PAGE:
Production Blog

The Last Rows of Summer

Pamela Smith
By  Pamela Smith , Crops Technology Editor
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A handful of stalks skipped by the combine serve as a reminder of what was and how lucky we are to be able to freely breathe in the meaning. (DTN photo by Pamela Smith)

My dogs and I take the same walk nearly every day and it never grows old. The grassy mile long stretch is lined with trees and splits two crop fields.

This season both fields were planted to corn, and we were grateful for it. The corridor served as a break when the prairie winds blew sideways. When those winds howled up and down the stalk-lined hallway, we leaned into it as the corn leaves rustled a familiar tune that grew raspier and more insistent as the season progressed.

I seldom ask others to join me on these walks. I've been told too many times that there's nothing to see in the sameness. The dogs with me know different. The land before us tells a tale, much like each new smell alerts my companions to what has come and gone.

Yesterday we found the crop harvested. The emptied fields are now golden rows of residue only slightly lighter in color than the retrievers pawing through them in search of field mice.

Along a field edge, we discover a half dozen or so ragged stalks have been left standing. These battered soldiers seem vaguely unsure of what to do now that their corn comrades have been carted off. The youngest pup woofs at them as if to ask how they escaped capture. Most likely she knows that deer or racoons will soon find them a tasty snack, and she looks forward to rolling in what they leave behind.

It will take a week or so before swaths of bright green spikes of baby corn plants will tattle on the combine and how well the operator adjusted his or her machine. Larger patches of volunteers will congregate where the grain cart filled. Such escapes are enough to make a grown farmer groan, even though the losses look worse than they really are since a bushel of corn typically contains between 80,000 to 95,000 kernels.

"Better that those volunteers show up now than next spring in soybeans," I tell my furry friends. The dogs wag an agreement to my winterkill over weedy interloper explanation. Given a treat or two, both are enthusiastic listeners and seldom argumentative.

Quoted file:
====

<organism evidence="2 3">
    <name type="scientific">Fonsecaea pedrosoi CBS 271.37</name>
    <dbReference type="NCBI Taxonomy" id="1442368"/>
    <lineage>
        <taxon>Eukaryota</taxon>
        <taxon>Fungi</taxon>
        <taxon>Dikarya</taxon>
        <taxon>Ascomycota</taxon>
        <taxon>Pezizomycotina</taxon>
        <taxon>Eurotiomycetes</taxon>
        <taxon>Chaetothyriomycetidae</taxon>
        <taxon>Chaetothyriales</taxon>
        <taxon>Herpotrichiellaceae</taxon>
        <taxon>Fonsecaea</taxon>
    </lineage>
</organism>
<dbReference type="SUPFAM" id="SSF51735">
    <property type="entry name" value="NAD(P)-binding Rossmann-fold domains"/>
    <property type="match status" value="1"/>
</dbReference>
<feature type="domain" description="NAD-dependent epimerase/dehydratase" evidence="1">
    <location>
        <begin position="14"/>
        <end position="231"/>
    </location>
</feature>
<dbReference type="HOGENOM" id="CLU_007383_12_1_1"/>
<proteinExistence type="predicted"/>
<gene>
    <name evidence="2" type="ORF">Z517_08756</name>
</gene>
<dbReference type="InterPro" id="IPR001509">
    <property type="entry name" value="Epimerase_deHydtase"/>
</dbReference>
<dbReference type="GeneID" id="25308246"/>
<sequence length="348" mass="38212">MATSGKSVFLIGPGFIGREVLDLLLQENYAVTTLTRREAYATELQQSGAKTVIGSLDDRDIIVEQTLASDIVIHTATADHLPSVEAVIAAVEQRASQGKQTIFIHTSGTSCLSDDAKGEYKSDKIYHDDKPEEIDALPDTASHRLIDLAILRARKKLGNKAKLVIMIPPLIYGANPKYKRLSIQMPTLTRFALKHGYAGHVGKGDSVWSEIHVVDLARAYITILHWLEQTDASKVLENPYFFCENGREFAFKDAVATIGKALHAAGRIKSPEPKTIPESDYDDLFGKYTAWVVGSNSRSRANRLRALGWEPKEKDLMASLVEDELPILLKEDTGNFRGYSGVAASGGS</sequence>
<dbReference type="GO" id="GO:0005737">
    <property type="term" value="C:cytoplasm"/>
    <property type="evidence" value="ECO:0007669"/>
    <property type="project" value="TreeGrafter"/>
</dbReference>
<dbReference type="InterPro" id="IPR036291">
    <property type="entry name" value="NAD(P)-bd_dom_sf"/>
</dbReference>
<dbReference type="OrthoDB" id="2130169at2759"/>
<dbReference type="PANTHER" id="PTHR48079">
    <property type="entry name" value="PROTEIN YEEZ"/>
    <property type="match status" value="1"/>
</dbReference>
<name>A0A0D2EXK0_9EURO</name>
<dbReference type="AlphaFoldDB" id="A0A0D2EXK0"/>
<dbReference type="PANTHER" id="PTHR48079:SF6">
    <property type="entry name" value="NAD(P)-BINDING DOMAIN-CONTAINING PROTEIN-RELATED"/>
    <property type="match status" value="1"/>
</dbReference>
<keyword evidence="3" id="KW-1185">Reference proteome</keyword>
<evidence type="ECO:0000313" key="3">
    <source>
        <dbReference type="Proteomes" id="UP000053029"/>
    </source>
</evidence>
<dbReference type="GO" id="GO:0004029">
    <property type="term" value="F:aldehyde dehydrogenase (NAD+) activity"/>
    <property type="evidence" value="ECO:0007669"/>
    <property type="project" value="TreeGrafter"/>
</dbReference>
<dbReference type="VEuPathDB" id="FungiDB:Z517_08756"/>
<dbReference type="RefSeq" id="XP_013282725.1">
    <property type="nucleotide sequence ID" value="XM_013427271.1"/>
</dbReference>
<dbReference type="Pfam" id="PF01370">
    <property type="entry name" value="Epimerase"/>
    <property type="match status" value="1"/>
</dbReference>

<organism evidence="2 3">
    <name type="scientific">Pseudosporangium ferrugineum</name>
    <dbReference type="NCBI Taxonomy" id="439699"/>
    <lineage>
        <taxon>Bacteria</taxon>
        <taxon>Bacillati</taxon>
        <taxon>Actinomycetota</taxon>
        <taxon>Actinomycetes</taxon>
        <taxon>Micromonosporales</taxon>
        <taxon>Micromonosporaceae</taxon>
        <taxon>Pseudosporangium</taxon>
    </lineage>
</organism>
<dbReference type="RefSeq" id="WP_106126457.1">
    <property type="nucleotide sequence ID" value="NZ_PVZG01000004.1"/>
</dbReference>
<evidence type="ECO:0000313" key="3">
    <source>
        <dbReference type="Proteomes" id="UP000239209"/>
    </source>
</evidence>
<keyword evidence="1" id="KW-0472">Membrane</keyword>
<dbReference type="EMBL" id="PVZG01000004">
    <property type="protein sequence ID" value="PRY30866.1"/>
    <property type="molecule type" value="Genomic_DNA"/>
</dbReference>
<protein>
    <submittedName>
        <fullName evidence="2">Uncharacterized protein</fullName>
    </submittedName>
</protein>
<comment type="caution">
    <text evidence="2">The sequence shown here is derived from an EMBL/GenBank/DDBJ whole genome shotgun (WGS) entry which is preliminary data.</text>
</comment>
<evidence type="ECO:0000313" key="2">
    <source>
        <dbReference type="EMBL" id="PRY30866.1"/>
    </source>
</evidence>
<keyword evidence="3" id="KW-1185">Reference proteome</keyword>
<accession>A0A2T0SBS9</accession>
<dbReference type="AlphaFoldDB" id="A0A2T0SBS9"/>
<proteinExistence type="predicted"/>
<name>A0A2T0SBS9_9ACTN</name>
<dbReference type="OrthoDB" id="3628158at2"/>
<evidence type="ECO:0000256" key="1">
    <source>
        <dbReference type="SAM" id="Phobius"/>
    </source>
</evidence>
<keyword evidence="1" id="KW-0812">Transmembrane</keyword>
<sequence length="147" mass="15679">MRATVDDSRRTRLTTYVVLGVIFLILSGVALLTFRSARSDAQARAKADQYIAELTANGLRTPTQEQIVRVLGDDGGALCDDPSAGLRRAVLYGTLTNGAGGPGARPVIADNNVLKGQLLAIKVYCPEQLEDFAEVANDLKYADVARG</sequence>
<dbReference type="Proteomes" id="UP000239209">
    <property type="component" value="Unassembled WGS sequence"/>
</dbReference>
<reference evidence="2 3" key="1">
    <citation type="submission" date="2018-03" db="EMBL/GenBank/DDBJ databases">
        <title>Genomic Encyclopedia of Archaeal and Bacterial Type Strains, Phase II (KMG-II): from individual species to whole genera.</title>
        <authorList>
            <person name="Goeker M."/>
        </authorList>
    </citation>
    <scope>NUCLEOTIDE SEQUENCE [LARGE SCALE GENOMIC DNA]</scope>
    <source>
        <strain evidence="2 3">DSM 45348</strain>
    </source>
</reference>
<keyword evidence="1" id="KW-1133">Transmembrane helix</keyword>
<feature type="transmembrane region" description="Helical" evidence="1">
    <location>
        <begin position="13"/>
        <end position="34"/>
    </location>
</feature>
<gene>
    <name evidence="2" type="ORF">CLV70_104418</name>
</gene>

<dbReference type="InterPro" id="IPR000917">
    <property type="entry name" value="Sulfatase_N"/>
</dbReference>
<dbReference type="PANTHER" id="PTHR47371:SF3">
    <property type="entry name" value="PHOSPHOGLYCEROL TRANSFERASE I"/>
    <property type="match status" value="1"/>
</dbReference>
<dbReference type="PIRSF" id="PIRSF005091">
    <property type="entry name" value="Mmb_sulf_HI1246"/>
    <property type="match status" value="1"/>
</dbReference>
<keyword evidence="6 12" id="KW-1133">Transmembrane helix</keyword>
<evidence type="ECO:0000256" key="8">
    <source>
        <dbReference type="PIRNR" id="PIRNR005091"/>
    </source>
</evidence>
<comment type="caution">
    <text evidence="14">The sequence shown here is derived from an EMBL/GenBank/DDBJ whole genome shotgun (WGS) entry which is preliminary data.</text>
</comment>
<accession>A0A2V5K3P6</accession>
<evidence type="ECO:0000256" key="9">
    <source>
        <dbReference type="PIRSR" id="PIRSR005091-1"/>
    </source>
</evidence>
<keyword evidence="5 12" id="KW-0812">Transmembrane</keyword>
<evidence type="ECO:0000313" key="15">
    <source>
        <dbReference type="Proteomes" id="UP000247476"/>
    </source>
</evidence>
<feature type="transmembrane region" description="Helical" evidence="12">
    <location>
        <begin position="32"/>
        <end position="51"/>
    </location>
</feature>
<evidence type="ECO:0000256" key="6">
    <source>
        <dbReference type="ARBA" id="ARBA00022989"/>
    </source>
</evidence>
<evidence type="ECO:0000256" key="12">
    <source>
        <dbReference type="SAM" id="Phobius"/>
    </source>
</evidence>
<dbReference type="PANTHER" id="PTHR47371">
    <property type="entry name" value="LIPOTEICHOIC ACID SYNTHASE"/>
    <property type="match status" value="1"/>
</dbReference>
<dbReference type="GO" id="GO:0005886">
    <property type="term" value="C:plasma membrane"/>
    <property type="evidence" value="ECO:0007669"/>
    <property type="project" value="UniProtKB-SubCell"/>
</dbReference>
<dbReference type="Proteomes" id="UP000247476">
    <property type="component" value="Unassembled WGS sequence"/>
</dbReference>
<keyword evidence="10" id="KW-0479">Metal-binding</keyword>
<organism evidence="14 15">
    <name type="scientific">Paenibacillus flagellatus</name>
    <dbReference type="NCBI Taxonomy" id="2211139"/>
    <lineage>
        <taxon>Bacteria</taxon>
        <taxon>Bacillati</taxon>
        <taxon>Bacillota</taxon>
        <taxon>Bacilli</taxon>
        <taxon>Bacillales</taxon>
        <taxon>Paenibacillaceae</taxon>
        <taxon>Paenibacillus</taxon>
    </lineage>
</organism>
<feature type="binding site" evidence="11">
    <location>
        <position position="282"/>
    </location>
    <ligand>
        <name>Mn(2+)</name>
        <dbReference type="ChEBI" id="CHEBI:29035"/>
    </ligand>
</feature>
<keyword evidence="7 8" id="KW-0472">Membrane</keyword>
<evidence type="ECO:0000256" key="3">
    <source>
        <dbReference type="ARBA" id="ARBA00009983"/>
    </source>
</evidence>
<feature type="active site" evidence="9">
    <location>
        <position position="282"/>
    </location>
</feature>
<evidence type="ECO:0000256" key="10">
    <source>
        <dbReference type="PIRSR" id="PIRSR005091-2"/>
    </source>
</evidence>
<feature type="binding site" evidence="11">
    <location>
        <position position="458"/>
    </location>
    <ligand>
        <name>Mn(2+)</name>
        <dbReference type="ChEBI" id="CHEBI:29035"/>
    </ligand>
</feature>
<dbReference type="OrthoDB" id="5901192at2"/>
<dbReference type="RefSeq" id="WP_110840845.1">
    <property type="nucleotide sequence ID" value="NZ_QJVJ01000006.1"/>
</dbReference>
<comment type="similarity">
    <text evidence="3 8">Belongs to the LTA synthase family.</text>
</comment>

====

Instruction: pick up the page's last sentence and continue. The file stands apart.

Winter won't keep us from continuing to trudge along this path, although we sometimes wimp out on the bitterest of days. There's beauty in the snow swathed acres and promise in knowing the soil is not sleeping, but teaming with life and activity below.

Farmers generally detest winter annual weeds, but I can't help but see the spring splash of blue and purple that comes with henbit and deadnettle as harbingers of the next season. It's when planting delays give way to a yellow sea of cressleaf groundsel (butterweed) that we start to get antsy about the next round of seeds getting put to bed.

This past spring, the dogs and I watched from our grassy lane as a tractor and planter methodically wove back and forth in the field next door. From there, we had a benchmark to watch for germination and sure enough, a warm snap soon brought an explosion of slender seedlings.

Recently I have learned there is a science called plant bioacoustics. Apparently, the sound emissions plants make during germination and growth are well documented. It has always seemed one should be able to hear 35,000 to 40,000 corn plants bursting from the earth.

V1. V2. V3 ... R1. R2. R3 ... Silk. Blister. Milk. Dough. Dent. Black layer. This year our walks have been a conduit to follow the corn stages. Next year we rotate to soybeans. But that mucky wet hole filled with a chorus of spring peepers will likely still give way to a wicked tangle of cockleburs and common waterhemp. And the dogs will almost certainly haul home some of the beggar's lice and other weedy hitchhikers that live there too, which is better than ticks.

We stroll among snakes, hawks, rabbits, squirrels and an occasional coyote or fox. I feel their stares and we pass like the seasons while watching back. There is so much to see and so much that could go unnoticed -- like how our shadows lengthen as the days shorten and the sun is low on the horizon.

In what seems barely a blink of time, we are wiping spider webs from our eyes rather than swatting mosquitos or complaining about chiggers. And, in the November grass, is the miracle of a lone wild violet -- either a late or early bloomer, depending on your perspective.

We always stop and breathe deep and give thanks for this place where we can walk free and think freely. The dogs dash ahead to pause faithfully on the spot where we carry out this ritual of reverence. They wait just long enough before we turn and head home, past the last rows of summer toward what comes next.

Pamela Smith can be reached at

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Pamela Smith

Pamela Smith
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